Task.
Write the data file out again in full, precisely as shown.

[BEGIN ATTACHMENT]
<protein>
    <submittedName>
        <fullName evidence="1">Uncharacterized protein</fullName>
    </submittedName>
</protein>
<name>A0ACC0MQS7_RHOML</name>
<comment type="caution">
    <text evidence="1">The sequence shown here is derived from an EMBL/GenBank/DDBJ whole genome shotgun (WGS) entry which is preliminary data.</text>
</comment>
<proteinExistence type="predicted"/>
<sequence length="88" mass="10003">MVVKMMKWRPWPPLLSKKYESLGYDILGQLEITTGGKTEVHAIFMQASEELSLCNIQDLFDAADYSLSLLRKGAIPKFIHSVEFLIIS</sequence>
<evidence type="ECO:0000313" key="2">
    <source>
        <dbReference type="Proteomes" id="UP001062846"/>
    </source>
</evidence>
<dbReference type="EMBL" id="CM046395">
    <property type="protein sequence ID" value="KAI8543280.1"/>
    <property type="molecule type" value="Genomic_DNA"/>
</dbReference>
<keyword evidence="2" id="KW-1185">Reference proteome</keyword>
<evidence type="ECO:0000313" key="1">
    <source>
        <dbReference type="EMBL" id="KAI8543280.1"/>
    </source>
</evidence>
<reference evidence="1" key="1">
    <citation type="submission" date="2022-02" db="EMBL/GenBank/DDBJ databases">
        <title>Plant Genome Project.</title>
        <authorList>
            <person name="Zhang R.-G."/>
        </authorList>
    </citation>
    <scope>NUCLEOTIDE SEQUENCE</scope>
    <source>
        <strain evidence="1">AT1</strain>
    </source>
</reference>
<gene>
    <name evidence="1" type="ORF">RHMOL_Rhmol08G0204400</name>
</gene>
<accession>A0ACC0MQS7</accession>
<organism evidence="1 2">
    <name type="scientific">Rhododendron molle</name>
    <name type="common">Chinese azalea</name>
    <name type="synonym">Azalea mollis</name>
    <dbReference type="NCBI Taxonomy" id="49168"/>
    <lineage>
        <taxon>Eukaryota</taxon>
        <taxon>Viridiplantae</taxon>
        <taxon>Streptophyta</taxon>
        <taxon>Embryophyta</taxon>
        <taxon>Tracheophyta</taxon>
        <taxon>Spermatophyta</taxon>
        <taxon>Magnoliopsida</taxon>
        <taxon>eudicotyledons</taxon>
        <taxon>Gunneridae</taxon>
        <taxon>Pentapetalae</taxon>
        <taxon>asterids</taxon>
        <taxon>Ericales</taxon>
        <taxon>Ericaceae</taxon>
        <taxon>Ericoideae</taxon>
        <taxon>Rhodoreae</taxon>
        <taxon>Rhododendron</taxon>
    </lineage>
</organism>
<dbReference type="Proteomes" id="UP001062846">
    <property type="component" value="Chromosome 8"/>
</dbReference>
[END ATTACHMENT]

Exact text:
<protein>
    <submittedName>
        <fullName evidence="1">Uncharacterized protein</fullName>
    </submittedName>
</protein>
<name>A0ACC0MQS7_RHOML</name>
<comment type="caution">
    <text evidence="1">The sequence shown here is derived from an EMBL/GenBank/DDBJ whole genome shotgun (WGS) entry which is preliminary data.</text>
</comment>
<proteinExistence type="predicted"/>
<sequence length="88" mass="10003">MVVKMMKWRPWPPLLSKKYESLGYDILGQLEITTGGKTEVHAIFMQASEELSLCNIQDLFDAADYSLSLLRKGAIPKFIHSVEFLIIS</sequence>
<evidence type="ECO:0000313" key="2">
    <source>
        <dbReference type="Proteomes" id="UP001062846"/>
    </source>
</evidence>
<dbReference type="EMBL" id="CM046395">
    <property type="protein sequence ID" value="KAI8543280.1"/>
    <property type="molecule type" value="Genomic_DNA"/>
</dbReference>
<keyword evidence="2" id="KW-1185">Reference proteome</keyword>
<evidence type="ECO:0000313" key="1">
    <source>
        <dbReference type="EMBL" id="KAI8543280.1"/>
    </source>
</evidence>
<reference evidence="1" key="1">
    <citation type="submission" date="2022-02" db="EMBL/GenBank/DDBJ databases">
        <title>Plant Genome Project.</title>
        <authorList>
            <person name="Zhang R.-G."/>
        </authorList>
    </citation>
    <scope>NUCLEOTIDE SEQUENCE</scope>
    <source>
        <strain evidence="1">AT1</strain>
    </source>
</reference>
<gene>
    <name evidence="1" type="ORF">RHMOL_Rhmol08G0204400</name>
</gene>
<accession>A0ACC0MQS7</accession>
<organism evidence="1 2">
    <name type="scientific">Rhododendron molle</name>
    <name type="common">Chinese azalea</name>
    <name type="synonym">Azalea mollis</name>
    <dbReference type="NCBI Taxonomy" id="49168"/>
    <lineage>
        <taxon>Eukaryota</taxon>
        <taxon>Viridiplantae</taxon>
        <taxon>Streptophyta</taxon>
        <taxon>Embryophyta</taxon>
        <taxon>Tracheophyta</taxon>
        <taxon>Spermatophyta</taxon>
        <taxon>Magnoliopsida</taxon>
        <taxon>eudicotyledons</taxon>
        <taxon>Gunneridae</taxon>
        <taxon>Pentapetalae</taxon>
        <taxon>asterids</taxon>
        <taxon>Ericales</taxon>
        <taxon>Ericaceae</taxon>
        <taxon>Ericoideae</taxon>
        <taxon>Rhodoreae</taxon>
        <taxon>Rhododendron</taxon>
    </lineage>
</organism>
<dbReference type="Proteomes" id="UP001062846">
    <property type="component" value="Chromosome 8"/>
</dbReference>